For some parents, just trying to comprehend the disparity between their desires for their child and the disability that exists compounds their emotional and intellectual efforts to adjust to the situation. They may feel grief, depression, anger, or shame. Some may also ask questions such as “why me ’’ and conclude that they are being punished for sins or bad acts of past. Depending on the severity of the disability and the magnitude of the demand for coping, a few parents may even contemplate death for their child or themselves. These thoughts represent an all-encompassing need to achieve inner peace.

Prakash’s mother has gone through all these stages over the years and had reached a state of acceptance, a stage of acceptance with negative regards of any positive development to happen in Prakash. She has resigned to her fate, deciding to look after Prakash till her or his last breath. She had even denied an offer made to keep Prakash in a hostel, stating that she wanted to still keep Prakash in front of her eyes, at the end of the day.


Prakash and Shruti
Prakash and Shruti (January 2014)

Now that we have relocated Prakash, our goal is to counsel his mother to encourage her to get Prakash to the Unit, explaining to her the benefits of therapy and the more holistic approach of treatment. The mother now works at a chicken shop, close to the house. The proximity of her house and shop, has helped her to keep tab on Prakash and manage his feeding and toileting more efficiently than before. But there was no follow up on his therapy regime at all. Lots of talking, discussions, problem solving followed, with ultimately wooing the mother by providing momentary compensations. We offered to her a financial grant every month to take care of Prakash needs, if she could get Prakash at the Unit at least thrice a week and follow up on a home therapy plan. Some of our kind donators offered to sponsor for this arrangement for Prakash.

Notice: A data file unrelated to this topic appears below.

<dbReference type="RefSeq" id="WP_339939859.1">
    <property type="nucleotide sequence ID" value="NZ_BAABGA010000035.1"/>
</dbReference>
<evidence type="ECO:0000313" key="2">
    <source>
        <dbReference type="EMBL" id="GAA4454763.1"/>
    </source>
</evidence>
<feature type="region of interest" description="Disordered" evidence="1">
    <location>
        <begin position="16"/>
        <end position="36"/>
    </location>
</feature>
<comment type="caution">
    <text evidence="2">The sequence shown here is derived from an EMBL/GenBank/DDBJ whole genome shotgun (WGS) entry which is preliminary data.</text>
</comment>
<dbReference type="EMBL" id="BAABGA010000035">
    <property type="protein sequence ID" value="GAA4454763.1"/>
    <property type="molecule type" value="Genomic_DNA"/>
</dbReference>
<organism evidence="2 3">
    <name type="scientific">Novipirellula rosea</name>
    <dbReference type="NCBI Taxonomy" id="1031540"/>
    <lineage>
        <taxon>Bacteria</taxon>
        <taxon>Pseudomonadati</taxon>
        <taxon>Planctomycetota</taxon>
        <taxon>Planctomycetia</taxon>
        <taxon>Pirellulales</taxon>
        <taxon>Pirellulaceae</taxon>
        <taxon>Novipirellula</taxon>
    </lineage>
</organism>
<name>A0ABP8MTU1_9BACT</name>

Prakash during a speech therapy session

Prakash and his mother during the speech therapy assessment
with Veena (January 2014)

The mother accepted the offer and has started to get Prakash to the Unit from the last month, with 3 to 4 visits per week. The mother has agreed to be involved in the therapy program for a year and has communicated very clearly to the team that, if she does not see any improvement in Prakash she would discontinue thereafter. Counselling the mother continues to the biggest challenge of all. We have our doubts her ability to actively participate in the therapy program at the Unit and at home, in absence of which any considerable improvement in Prakash condition would not be possible.


Prakash enjoying an old gamePrakash enjoying his old game (January 2014)

With no intentions of judging the mother or the family or their conditions, we have to admit that Prakash is in a sorry state of affairs. Had his therapy plan been followed since the beginning of his registration in the Unit three years ago, he would have had a better chance of a fair prognosis. Lost time cannot be bought back, the goal now for the team is to provide Prakash with the fairest chance to be able to develop in a holistic way. Sensitizing, empathizing, educating and supporting the mother are equally important.


Prakash on his feetHand in hand with Prakash (January 2014)


Prakash has been more than happy to come to the Unit, he is motivated and cooperates better each passing day. Hand in hand with Prakash and his mother Handimachal will continue to try its best to provide a ray of hope in the life of this family. 

Shruti More, occupational therapist
2 February 2014